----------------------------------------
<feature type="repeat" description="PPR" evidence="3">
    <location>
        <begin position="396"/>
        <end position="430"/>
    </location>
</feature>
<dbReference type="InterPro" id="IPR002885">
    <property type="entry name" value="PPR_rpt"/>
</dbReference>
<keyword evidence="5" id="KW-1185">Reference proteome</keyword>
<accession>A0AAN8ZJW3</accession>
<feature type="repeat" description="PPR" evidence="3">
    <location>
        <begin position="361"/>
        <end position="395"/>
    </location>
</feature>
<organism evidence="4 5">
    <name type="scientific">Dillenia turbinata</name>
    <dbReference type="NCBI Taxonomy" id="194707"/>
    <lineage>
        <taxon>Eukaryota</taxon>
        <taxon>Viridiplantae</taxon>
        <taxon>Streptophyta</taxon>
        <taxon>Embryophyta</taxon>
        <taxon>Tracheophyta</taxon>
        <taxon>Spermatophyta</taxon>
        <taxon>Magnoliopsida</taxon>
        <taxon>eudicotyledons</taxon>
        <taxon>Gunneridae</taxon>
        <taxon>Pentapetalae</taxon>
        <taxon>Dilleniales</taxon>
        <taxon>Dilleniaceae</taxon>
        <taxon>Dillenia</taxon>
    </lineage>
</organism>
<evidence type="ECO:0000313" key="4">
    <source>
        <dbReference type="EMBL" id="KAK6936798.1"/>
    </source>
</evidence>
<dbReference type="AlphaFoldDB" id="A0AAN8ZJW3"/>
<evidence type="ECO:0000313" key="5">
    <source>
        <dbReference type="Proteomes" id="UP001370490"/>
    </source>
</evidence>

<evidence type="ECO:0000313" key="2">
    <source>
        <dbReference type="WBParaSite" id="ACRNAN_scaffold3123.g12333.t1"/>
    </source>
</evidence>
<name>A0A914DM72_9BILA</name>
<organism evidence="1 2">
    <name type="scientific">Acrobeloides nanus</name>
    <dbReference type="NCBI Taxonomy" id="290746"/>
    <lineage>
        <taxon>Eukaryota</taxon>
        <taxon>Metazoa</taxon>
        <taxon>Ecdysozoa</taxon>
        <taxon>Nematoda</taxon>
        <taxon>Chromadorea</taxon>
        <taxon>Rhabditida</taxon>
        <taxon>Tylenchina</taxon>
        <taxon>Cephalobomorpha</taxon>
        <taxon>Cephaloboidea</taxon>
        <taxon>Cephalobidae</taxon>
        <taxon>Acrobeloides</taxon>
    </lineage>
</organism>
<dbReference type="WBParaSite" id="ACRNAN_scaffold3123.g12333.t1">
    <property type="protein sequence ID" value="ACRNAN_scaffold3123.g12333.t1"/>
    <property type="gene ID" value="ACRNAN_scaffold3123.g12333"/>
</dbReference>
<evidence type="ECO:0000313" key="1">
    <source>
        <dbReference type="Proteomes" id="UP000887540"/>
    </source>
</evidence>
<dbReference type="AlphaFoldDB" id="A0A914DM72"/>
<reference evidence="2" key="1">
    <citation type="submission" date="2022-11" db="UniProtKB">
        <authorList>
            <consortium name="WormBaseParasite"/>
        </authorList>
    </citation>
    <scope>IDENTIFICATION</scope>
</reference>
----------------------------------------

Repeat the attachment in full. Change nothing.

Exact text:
<feature type="repeat" description="PPR" evidence="3">
    <location>
        <begin position="396"/>
        <end position="430"/>
    </location>
</feature>
<dbReference type="InterPro" id="IPR002885">
    <property type="entry name" value="PPR_rpt"/>
</dbReference>
<keyword evidence="5" id="KW-1185">Reference proteome</keyword>
<accession>A0AAN8ZJW3</accession>
<feature type="repeat" description="PPR" evidence="3">
    <location>
        <begin position="361"/>
        <end position="395"/>
    </location>
</feature>
<organism evidence="4 5">
    <name type="scientific">Dillenia turbinata</name>
    <dbReference type="NCBI Taxonomy" id="194707"/>
    <lineage>
        <taxon>Eukaryota</taxon>
        <taxon>Viridiplantae</taxon>
        <taxon>Streptophyta</taxon>
        <taxon>Embryophyta</taxon>
        <taxon>Tracheophyta</taxon>
        <taxon>Spermatophyta</taxon>
        <taxon>Magnoliopsida</taxon>
        <taxon>eudicotyledons</taxon>
        <taxon>Gunneridae</taxon>
        <taxon>Pentapetalae</taxon>
        <taxon>Dilleniales</taxon>
        <taxon>Dilleniaceae</taxon>
        <taxon>Dillenia</taxon>
    </lineage>
</organism>
<evidence type="ECO:0000313" key="4">
    <source>
        <dbReference type="EMBL" id="KAK6936798.1"/>
    </source>
</evidence>
<dbReference type="AlphaFoldDB" id="A0AAN8ZJW3"/>
<evidence type="ECO:0000313" key="5">
    <source>
        <dbReference type="Proteomes" id="UP001370490"/>
    </source>
</evidence>

<evidence type="ECO:0000313" key="2">
    <source>
        <dbReference type="WBParaSite" id="ACRNAN_scaffold3123.g12333.t1"/>
    </source>
</evidence>
<name>A0A914DM72_9BILA</name>
<organism evidence="1 2">
    <name type="scientific">Acrobeloides nanus</name>
    <dbReference type="NCBI Taxonomy" id="290746"/>
    <lineage>
        <taxon>Eukaryota</taxon>
        <taxon>Metazoa</taxon>
        <taxon>Ecdysozoa</taxon>
        <taxon>Nematoda</taxon>
        <taxon>Chromadorea</taxon>
        <taxon>Rhabditida</taxon>
        <taxon>Tylenchina</taxon>
        <taxon>Cephalobomorpha</taxon>
        <taxon>Cephaloboidea</taxon>
        <taxon>Cephalobidae</taxon>
        <taxon>Acrobeloides</taxon>
    </lineage>
</organism>
<dbReference type="WBParaSite" id="ACRNAN_scaffold3123.g12333.t1">
    <property type="protein sequence ID" value="ACRNAN_scaffold3123.g12333.t1"/>
    <property type="gene ID" value="ACRNAN_scaffold3123.g12333"/>
</dbReference>
<evidence type="ECO:0000313" key="1">
    <source>
        <dbReference type="Proteomes" id="UP000887540"/>
    </source>
</evidence>
<dbReference type="AlphaFoldDB" id="A0A914DM72"/>
<reference evidence="2" key="1">
    <citation type="submission" date="2022-11" db="UniProtKB">
        <authorList>
            <consortium name="WormBaseParasite"/>
        </authorList>
    </citation>
    <scope>IDENTIFICATION</scope>
</reference>